Why? It’s not because I think he’s using the pandemic to inoculate us all with mind-control serum. Or because I think he and George Soros are up to anything, other than the great many things which they are obviously, demonstrably, well-documentedly up to in the public sphere. Or even because I think he’s been especially bad on issues related to COVID-19. In my view, for a billionaire, he’s been especially good in that respect. Just look at Koch or Elon Musk by way of comparison.
I actually thought I’d bungled part of my earlier critique because, in searching up the puff New York Times op-ed praising Gates that launched me on this now protracted screed, I found, instead, a Seattle Times op-ed with exactly the same title. Had I been so careless as to mix up my papers? No. We just live in an era of media consolidation, and the exact same piece ran in the latter Times five days after it ran in the former.
To be honest, as previously hinted, I’ve made a point of not reading the Times piece. Its content is as intellectually irrelevant as its appearance is politically significant, and its re-publication did nothing to weaken my resolve; however, I did want to know something. Was the last name Epstein mentioned in Timothy Egan’s op-ed? It wasn’t. Interesting, because only six months ago, even the Times (of New York) was running pieces on the many meetings Bill Gates had with the late Jeffrey Epstein well after Epstein’s conviction on sex crimes charges.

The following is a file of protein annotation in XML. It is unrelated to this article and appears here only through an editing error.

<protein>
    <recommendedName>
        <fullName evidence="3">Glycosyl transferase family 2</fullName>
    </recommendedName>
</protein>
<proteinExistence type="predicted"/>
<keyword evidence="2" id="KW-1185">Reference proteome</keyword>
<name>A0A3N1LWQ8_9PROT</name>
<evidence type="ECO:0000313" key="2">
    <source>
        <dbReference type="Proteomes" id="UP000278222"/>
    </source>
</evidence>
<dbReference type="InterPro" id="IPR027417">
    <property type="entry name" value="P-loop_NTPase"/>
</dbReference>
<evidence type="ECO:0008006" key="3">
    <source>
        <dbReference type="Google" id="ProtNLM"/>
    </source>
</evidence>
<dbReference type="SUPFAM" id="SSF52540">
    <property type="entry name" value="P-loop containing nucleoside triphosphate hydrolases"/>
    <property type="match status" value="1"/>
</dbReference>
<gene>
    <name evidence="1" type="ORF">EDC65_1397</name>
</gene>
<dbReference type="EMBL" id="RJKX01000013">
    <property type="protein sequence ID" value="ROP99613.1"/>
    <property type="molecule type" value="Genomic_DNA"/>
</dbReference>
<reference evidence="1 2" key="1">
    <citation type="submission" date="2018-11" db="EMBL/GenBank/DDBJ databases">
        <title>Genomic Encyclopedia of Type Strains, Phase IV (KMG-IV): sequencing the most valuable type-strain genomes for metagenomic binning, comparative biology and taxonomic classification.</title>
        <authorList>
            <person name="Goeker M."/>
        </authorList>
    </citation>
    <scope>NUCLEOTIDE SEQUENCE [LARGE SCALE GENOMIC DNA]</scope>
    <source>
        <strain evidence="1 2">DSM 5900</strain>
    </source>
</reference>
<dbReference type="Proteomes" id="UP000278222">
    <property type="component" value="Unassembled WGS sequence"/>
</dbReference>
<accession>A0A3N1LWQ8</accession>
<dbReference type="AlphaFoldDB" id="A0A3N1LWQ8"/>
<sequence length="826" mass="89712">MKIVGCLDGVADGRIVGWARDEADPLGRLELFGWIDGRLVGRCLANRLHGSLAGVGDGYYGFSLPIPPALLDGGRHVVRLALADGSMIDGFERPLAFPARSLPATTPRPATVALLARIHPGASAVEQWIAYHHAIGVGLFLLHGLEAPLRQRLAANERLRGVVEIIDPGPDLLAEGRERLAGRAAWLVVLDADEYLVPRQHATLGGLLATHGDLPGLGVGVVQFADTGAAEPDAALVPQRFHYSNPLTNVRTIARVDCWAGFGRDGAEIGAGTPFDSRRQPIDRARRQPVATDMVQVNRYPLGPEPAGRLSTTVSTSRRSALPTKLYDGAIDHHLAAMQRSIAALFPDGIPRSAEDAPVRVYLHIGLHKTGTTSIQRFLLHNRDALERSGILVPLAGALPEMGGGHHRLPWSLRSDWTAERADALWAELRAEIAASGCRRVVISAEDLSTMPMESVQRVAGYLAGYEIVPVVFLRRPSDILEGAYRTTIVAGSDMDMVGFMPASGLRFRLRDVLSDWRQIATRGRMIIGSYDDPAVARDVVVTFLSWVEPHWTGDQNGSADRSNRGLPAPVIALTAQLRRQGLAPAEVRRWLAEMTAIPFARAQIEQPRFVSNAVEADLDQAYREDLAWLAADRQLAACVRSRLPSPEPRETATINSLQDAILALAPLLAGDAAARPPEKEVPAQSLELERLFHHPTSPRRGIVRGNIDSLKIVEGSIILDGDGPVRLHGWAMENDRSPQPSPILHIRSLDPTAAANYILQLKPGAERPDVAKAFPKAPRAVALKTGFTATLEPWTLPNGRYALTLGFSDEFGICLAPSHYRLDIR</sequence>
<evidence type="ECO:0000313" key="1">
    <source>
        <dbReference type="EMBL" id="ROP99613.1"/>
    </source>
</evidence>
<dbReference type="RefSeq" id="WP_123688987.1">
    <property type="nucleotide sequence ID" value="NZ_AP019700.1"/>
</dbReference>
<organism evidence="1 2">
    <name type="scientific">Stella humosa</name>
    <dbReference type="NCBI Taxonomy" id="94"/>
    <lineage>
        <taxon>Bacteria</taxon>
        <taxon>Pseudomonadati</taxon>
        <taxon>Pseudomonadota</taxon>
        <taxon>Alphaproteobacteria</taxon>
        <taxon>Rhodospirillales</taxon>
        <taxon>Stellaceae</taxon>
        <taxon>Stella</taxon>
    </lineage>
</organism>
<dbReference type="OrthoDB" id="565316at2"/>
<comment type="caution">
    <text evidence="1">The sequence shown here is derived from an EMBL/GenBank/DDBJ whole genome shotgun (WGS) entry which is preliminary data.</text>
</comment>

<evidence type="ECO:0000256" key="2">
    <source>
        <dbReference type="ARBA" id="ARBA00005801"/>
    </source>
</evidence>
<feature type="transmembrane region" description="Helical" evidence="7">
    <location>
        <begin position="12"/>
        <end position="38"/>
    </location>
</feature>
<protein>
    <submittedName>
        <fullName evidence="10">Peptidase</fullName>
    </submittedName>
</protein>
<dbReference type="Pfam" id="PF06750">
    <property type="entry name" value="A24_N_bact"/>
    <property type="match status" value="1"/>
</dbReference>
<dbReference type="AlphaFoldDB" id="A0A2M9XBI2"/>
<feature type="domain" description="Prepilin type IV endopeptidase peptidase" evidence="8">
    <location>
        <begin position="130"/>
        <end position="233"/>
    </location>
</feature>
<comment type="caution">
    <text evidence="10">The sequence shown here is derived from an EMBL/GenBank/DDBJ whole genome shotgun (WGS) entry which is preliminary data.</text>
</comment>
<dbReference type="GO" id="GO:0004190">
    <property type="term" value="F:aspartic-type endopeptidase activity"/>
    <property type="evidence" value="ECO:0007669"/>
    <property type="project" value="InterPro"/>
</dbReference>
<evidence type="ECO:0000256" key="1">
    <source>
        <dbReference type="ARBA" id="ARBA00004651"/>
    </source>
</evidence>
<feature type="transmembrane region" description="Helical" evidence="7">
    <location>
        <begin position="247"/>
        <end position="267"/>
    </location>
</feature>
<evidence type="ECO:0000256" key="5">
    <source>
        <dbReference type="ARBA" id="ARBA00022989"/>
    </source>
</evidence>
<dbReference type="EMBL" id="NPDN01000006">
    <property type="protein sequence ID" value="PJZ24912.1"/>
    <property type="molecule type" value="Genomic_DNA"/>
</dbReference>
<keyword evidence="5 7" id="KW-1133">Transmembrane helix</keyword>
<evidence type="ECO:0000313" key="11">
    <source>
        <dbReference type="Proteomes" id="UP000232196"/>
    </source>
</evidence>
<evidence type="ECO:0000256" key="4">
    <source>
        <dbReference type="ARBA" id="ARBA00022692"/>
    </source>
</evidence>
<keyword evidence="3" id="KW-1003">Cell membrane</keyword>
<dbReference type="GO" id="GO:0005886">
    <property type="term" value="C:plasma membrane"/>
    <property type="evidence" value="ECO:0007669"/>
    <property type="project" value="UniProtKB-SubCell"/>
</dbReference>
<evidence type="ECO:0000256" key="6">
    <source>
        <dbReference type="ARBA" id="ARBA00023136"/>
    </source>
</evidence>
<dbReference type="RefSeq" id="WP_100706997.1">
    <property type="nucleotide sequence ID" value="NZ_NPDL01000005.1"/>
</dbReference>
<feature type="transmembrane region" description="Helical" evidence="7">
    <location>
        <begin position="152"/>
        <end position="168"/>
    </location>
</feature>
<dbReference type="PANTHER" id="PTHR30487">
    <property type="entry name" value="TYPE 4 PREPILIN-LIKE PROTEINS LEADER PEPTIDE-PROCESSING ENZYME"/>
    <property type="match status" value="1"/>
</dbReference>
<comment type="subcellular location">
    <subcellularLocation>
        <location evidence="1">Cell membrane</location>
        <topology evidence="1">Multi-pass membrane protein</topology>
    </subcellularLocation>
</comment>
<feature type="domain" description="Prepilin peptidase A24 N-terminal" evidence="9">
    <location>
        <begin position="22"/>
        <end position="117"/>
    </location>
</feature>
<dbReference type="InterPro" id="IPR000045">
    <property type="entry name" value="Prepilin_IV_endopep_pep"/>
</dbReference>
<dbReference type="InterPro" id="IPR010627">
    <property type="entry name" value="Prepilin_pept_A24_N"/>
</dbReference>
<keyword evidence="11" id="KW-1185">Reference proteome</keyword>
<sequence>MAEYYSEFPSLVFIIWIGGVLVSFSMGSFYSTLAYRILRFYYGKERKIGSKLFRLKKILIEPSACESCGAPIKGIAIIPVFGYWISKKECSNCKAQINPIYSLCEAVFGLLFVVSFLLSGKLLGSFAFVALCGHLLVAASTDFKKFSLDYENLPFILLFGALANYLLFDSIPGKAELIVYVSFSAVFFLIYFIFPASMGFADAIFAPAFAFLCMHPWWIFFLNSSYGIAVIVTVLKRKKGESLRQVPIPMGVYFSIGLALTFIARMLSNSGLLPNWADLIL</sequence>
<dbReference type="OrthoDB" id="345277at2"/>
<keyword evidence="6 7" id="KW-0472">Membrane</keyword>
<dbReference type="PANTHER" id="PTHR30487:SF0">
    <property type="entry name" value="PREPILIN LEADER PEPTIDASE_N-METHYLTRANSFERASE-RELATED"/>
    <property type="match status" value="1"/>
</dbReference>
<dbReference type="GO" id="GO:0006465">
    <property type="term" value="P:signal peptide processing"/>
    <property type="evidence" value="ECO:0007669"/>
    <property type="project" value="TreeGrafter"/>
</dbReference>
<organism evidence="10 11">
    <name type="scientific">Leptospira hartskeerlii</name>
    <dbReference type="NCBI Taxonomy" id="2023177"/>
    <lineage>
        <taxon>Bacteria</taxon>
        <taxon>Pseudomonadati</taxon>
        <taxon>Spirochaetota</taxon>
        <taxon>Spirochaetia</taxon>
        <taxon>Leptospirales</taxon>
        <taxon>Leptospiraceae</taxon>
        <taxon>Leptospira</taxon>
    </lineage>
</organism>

I’m returning to Gates because multi-billionaires shouldn’t be able to launder their reputations through a pliant corporate media any more than powerful governors should be, and a self-respecting people shouldn’t allow someone’s wealth to blind them to that person’s substance. It’s been a pleasure starting to familiarize myself with the body of scholarship of the remarkable intellectual firebrand, Anne-Emmanuelle Birn, and I encourage you to take the time to read her Lancet article, “The Rockefeller Foundation and the international health agenda,” on how the former shaped the latter over the course of the 20th century; then watch this ~20-minute-long video, “Philanthro-capitalism and global health,” which builds on her analysis/critique of the Rockefeller Foundation in examining the ongoing role played by the Gates Foundation, globally, in privatizing public health and undermining public institutions and mechanisms of democratic accountability with respect to the same.